The main goal of every business is profit. Without profit, no business can be sustained. Your freelance business, although it offers more flexibility and creative freedom, cannot be maintained if you're not making a profit.
Making profit revolves around many factors, such as getting on the right freelancing platform, landing good clients, and pricing, amongst many others. These are essential to the success of your freelance business.
However, one of the hardest things to do after landing clients as a freelancer is determining your freelance rates. Remember, there's only one thing worse than charging a client too much–not charging enough.
The problem is many of us come from a salary position before we dive into freelance work. The transition from earning predictable income to setting our freelance rates can be difficult when there is no ceiling or floor to what you can make. Determining your freelance rates with ease and confidence takes time, but let's help you skip some steps today by outlining an easier way to price your services.
Below are three things to consider before you set your freelance pricing.
For every freelance gig you get, you're making two types of investments: Money and Time. Thus, it becomes imperative you factor both in when quoting a project.
Your expenses, such as overhead costs, operating costs, services you outsource to other freelancers, etc., must be well estimated before sending the pricing for any project. For instance, if you quote a month-long project at $5,000, but when you factor in your expenses, you might find you're only making a net profit of $1,000. That's probably not sufficient to make a living.
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However, you might need to cut any unnecessary expenses at the beginning of your freelance business. As a freelancer, you are selling your services online, and you have the unique opportunity to run a very lean business that significantly enhances profitability.
More so, the time investment is also significant. The time it takes to onboard clients and works alongside them during a project. It would be best if you did a rough estimate of the time you'll spend on emails, phone calls, video calls, and in-person meetings before you send a quote and proposal. This is all a part of the job, too.
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If you are starting your freelancing career, the pricing you set now will not be the same as what you will earn in the future. The more experienced you are in your business, the more you are making potentially.
As you build on your existing skills, add new skills to your expertise, and increase your authority and reputation in your field, your pricing should increase. While there are no absolute pricing rules, some freelancers recommend raising your prices in increments of 20-25%.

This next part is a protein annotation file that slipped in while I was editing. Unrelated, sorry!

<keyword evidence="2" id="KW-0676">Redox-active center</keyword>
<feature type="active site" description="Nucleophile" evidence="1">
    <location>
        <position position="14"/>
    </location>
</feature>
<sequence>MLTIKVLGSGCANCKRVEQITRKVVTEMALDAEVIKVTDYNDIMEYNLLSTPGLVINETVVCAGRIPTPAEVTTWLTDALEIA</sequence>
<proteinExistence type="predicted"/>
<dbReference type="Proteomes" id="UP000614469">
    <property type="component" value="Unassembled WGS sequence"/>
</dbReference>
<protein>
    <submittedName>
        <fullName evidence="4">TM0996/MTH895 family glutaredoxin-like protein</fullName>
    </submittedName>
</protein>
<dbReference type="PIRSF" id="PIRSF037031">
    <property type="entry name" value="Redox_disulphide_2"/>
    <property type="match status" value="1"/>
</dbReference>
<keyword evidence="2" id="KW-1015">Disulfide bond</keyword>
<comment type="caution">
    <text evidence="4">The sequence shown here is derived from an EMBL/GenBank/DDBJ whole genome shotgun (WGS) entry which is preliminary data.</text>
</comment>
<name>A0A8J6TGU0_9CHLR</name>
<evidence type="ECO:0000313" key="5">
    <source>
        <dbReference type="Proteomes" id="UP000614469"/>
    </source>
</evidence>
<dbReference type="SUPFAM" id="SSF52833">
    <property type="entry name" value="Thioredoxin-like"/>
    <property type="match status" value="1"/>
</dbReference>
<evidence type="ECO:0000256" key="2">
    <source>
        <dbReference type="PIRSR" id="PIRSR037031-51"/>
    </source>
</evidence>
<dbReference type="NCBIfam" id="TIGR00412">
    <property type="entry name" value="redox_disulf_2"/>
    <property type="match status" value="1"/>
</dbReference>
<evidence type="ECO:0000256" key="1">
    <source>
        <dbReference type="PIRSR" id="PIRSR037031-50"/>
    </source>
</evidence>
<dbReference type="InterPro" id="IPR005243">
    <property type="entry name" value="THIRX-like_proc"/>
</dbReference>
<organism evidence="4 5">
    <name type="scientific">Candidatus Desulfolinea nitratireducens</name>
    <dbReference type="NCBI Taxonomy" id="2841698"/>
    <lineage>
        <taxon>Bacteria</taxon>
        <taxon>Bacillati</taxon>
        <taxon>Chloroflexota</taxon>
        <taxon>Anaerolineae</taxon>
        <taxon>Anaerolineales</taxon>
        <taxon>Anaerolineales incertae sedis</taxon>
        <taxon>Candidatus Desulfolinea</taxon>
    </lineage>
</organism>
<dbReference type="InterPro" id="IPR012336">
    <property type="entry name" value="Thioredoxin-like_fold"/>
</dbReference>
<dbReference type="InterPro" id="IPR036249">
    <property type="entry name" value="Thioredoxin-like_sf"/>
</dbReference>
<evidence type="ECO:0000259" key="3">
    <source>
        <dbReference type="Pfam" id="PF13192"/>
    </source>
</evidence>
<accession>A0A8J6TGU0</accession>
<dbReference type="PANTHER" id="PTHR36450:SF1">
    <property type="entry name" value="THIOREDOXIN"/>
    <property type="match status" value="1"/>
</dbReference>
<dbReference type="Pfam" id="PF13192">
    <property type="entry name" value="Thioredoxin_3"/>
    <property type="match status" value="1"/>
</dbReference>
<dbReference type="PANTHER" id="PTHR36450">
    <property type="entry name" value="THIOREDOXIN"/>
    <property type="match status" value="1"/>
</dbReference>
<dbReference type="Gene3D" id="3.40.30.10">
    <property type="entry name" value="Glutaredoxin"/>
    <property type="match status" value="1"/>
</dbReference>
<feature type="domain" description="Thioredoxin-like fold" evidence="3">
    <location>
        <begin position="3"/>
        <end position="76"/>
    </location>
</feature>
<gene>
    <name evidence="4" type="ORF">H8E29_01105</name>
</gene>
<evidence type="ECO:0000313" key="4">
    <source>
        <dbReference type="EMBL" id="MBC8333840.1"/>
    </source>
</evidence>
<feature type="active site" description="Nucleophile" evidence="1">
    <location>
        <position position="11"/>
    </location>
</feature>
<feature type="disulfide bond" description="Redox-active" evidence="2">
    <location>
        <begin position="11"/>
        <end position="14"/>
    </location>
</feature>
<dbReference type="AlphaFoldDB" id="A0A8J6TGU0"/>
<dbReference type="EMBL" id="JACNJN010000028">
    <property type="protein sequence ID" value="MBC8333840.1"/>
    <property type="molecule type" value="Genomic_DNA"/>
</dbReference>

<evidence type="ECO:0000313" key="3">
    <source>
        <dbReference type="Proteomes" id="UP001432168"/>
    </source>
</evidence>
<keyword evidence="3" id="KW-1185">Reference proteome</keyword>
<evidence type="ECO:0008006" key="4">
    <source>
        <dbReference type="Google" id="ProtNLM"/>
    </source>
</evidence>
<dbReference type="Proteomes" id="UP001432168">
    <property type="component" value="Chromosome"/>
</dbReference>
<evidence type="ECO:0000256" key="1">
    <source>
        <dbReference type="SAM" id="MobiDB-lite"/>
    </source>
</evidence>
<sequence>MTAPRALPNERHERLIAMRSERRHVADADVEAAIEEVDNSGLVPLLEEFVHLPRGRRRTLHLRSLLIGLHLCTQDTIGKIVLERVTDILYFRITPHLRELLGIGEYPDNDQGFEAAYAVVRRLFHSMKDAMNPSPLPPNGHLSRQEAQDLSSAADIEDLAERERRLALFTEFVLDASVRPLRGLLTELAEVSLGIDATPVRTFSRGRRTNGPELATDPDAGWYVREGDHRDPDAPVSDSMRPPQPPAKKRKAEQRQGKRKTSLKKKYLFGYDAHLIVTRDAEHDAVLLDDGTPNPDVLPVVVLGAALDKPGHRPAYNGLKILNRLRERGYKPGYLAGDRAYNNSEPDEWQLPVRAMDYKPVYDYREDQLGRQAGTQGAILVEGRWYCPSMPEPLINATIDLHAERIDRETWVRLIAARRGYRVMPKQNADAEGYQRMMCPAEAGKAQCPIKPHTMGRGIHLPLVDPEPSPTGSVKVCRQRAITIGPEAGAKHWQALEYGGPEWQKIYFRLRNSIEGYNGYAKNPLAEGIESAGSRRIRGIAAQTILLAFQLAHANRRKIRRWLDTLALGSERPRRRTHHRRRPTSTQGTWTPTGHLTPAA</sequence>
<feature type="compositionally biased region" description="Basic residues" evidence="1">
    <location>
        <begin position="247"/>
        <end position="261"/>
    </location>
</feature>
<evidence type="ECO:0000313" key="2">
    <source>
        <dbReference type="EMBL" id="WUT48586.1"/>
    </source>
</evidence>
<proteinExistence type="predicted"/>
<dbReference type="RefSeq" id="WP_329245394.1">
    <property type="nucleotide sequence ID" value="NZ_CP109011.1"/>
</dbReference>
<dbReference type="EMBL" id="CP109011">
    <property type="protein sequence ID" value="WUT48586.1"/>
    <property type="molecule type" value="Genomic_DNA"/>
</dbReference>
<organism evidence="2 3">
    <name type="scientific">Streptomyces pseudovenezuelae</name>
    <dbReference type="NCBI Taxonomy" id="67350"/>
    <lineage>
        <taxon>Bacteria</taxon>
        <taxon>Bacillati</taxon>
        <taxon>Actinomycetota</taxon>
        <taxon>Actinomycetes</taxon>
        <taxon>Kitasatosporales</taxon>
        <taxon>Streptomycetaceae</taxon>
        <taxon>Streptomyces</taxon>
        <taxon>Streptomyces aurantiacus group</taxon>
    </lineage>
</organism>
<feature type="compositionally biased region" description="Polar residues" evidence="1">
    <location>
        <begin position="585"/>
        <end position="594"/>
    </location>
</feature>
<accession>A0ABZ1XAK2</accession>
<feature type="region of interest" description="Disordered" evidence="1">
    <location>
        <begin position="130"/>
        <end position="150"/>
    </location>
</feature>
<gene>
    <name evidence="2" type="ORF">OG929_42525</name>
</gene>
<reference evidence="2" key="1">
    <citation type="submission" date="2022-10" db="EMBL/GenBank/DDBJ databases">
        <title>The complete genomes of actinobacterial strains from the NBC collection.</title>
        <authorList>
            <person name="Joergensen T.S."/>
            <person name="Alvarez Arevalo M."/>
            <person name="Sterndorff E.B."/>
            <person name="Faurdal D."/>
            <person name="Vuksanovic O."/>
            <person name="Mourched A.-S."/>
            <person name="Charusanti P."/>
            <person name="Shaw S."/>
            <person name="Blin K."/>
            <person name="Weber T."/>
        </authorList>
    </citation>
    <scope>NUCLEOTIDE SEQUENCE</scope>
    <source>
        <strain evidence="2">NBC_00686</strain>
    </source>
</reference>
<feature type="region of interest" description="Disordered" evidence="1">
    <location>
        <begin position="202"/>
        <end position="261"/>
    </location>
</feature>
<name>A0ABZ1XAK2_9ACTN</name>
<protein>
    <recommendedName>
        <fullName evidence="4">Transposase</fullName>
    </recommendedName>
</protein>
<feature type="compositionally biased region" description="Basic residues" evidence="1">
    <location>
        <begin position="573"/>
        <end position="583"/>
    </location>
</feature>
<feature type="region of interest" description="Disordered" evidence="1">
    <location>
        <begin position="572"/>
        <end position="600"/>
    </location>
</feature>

Arguably, every industry has public information on how much a freelancer earns on average, depending on their skill level and years of practice. There is much research that has already been done. Just go online, search for "average hourly rate for [your industry here]," and you will find enough information on it.
Further, you could also look into the freelance pricing of freelancers in the same industry as you. And No! You don't have to charge the same amount or decrease it slightly. As you already know, many factors go into pricing. And you may not understand how their business is built.
Instead, compare their rates with the result of your search. If they are charging higher, look for the reasons. Is it more years of experience, a better portfolio, more services, etc.? You might even end up discovering another element influencing their pricing.
Gradually, you can start to connect the dots as to why some freelance business owners charge more or less than others. Ultimately, you come up with a price range you're confident and comfortable with.
Furthermore, one of the most common questions freelancers ask is hourly rates or project-based rates: Which is better for business?
While there is no clear winner or absolute way of doing it, each has its pros and cons. Let's see a few.
● Pricing is based on the value
● Focus is more on the quality of the final project than the number of hours
● You can vary the rates from client to clients
● More incentive to increase your productivity.
● Some projects could fall out of your presumed scope
● Sometimes, you're not paid enough for the hours you put into the project.
● Sometimes, you're quoting a higher investment that could scare your client off.
● You get paid for extra hours that go into the project.
● Suitable for when a client doesn't give a clear timeline or set project goals.
● An excellent way to test your working relationship with a client before taking on a larger project.
● Getting paid by the hour restricts your earning potential
● Hard to tell whether the client is willing to pay more for the projects.
● Sometimes it is harder to predict work and block off time in your calendar.
Based on a conversation with Allee Wiliams from @rightupyourallee
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